Q&A: Eric Wedge, on Tuning Mariner Mechanics

The Mariners could use some roster upgrades, but no less important is the need for several of their current players to improve. In some cases — youngsters Dustin Ackley, Jesus Montero and Justin Smoak are prime examples — a physical adjustment could be what it takes. Seattle skipper Eric Wedge addressed the subject during this month’s winter meetings in Nashville, Tenn.

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David Laurila: In your press conference, you said Justin Smoak made some mechanical changes this year. What were they?

Eric Wedge: He lowered his hands a little bit and did a better job of finishing his swing. He put himself in a better position to see the baseball, which is half the battle. He did a lot of work — a lot of tweaking — and it paid off for him.

DL: What goes into the decision to make mechanical adjustments?

EW: You have to work off what you see and make educated decisions. It’s a combination of film and what you see [in live action]. You have to communicate with the player and the coaches, and when everybody feels the time is right to do something, you do it. What you don’t want is to do it too early.

DL: Is there a relationship between mechanics and approach?

EW: The approach is more of the intangible. It’s a mindset; it’s your game plan as you head up to home plate. The tangible side of it is the physical and fundamental side — the hands, the swing, the lower-half — and it all works together.

When you talk about a young player starting to figure it out, there are a lot of things he has to master. That’s what [Smoak] has been battling with, and I think he’s just about to get over that hump.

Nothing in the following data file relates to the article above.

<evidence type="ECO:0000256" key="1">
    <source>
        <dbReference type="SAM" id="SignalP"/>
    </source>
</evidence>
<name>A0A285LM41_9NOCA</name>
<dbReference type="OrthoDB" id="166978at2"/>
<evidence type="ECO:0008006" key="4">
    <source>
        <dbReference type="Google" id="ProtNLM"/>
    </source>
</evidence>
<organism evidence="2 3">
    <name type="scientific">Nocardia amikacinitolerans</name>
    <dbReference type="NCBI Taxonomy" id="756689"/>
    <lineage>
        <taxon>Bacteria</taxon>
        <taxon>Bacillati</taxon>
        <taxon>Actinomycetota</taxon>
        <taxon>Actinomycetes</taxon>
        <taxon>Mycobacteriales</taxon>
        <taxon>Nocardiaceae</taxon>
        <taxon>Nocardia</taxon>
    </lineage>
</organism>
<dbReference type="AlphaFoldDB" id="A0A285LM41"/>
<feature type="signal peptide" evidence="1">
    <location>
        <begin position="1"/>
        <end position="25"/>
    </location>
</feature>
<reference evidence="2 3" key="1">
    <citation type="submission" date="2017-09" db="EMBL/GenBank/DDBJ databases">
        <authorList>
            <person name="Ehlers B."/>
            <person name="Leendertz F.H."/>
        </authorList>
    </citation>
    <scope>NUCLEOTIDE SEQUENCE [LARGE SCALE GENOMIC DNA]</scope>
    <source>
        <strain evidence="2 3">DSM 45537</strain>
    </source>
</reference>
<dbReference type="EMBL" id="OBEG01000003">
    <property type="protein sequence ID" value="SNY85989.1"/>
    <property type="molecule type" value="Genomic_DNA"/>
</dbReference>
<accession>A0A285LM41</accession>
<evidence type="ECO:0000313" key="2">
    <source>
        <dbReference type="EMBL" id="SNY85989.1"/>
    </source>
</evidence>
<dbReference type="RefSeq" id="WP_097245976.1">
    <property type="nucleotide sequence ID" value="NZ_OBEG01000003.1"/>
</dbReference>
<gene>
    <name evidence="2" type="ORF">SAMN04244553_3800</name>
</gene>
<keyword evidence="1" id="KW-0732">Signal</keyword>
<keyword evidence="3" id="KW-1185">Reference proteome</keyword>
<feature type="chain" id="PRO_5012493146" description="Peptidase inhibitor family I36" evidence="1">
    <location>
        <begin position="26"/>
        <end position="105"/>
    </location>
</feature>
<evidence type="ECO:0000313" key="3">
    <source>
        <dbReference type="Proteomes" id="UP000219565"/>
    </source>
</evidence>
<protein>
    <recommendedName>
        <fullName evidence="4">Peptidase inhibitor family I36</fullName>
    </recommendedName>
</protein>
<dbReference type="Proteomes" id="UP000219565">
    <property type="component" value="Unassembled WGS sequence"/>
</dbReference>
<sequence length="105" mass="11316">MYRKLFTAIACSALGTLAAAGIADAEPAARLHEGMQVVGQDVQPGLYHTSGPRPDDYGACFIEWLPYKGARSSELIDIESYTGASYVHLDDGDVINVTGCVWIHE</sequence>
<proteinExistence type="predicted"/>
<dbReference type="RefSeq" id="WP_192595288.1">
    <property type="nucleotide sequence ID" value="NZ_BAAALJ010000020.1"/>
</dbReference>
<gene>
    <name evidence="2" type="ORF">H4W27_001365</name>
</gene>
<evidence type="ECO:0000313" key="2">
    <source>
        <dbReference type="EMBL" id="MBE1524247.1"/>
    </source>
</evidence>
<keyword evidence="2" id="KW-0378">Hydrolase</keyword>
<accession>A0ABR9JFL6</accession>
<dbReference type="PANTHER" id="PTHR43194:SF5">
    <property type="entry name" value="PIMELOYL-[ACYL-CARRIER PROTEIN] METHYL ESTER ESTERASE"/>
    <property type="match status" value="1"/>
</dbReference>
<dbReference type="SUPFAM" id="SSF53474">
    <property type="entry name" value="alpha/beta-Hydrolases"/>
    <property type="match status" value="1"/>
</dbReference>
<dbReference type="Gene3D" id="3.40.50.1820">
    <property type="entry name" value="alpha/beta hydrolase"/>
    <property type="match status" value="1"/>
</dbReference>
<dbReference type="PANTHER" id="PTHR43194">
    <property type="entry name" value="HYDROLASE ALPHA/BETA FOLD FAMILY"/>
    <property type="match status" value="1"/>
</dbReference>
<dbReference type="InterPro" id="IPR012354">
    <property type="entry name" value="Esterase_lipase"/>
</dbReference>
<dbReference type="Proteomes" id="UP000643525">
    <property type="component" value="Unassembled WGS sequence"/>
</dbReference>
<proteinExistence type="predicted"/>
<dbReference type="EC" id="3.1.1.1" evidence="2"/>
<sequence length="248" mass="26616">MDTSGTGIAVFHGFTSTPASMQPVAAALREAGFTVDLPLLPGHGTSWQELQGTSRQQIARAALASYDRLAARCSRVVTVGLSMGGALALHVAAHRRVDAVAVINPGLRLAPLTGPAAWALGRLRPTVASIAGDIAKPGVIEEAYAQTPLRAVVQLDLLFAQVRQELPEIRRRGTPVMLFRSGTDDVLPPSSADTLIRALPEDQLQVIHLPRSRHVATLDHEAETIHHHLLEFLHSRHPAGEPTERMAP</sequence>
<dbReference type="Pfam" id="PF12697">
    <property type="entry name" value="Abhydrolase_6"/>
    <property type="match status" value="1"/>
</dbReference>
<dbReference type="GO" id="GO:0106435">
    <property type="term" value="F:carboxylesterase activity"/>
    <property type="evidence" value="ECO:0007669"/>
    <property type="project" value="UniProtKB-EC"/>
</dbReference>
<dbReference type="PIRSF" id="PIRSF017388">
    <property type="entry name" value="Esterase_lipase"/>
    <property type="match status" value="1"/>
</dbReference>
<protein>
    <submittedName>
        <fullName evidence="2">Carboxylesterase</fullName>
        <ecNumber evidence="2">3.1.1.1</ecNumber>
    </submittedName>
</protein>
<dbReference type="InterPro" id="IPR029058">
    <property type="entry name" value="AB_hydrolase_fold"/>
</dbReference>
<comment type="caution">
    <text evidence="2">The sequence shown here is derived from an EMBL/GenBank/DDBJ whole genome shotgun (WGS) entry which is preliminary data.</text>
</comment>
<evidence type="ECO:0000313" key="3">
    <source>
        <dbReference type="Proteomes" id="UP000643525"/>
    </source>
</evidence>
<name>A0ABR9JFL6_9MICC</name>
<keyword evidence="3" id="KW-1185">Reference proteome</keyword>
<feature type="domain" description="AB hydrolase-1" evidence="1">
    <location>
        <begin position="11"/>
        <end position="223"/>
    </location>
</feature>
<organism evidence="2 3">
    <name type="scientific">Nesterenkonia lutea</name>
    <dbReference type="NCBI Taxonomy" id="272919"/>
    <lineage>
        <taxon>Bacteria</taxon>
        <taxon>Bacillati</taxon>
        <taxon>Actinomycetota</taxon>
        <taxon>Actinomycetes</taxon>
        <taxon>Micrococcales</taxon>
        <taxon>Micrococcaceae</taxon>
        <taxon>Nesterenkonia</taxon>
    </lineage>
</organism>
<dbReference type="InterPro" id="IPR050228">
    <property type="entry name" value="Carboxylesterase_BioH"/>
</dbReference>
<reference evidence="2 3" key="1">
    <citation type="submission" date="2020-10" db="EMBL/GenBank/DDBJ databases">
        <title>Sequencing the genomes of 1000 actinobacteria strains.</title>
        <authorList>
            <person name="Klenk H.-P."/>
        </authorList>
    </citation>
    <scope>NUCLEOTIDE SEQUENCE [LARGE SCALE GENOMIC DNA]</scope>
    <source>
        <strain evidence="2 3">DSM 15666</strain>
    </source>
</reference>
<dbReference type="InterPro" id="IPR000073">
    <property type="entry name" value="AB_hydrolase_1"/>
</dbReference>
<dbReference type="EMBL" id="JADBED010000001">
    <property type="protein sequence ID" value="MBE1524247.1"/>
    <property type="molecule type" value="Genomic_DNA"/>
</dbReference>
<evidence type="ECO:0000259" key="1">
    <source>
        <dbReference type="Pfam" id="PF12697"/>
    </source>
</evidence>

DL: Are there times you want both the mechanics and approach to change?

EW: Yes, and he’s one of them, but sometimes it’s just one or the other. Sometimes a guy has a nice swing, but mentally he’s not doing what he needs to do in regard to his approach, his game plan or his discipline in sticking with that game plan. There’s a lot going on and that’s why it’s so tough to hit. Ultimately, you need everything working together.

DL: Has Dustin Ackley made any mechanical changes?

EW: Ackley is going to need to make some. He also had some physical issues with his ankle, and that’s going to help him along this year. From an approach standpoint, getting a better feel for the big-league strike zone is going help him. He has great barrel-of-the-bat-to-the-ball, so he’s going to be a good hitter. He understands [the need for adjustments] and I think we’ll see that this year.

DL: What about adjustments at the catcher position, specifically what Jesus Montero and John Jaso can do to improve behind the plate?

EW: Montero and Jaso came so far last year, and we want them to continue. They need to keep doing their work in the wintertime and try to make sure it pays off when we get into the season. They’re very different players, very different body types.

The defensive side is obviously very challenging when it comes to catching, without a doubt. But those guys have to hit, too. Every position is different, so from a mechanical standpoint, every position is its own story. And all catchers are different. There are certain tried-and-trues you have to work to, but they’re all different in certain ways.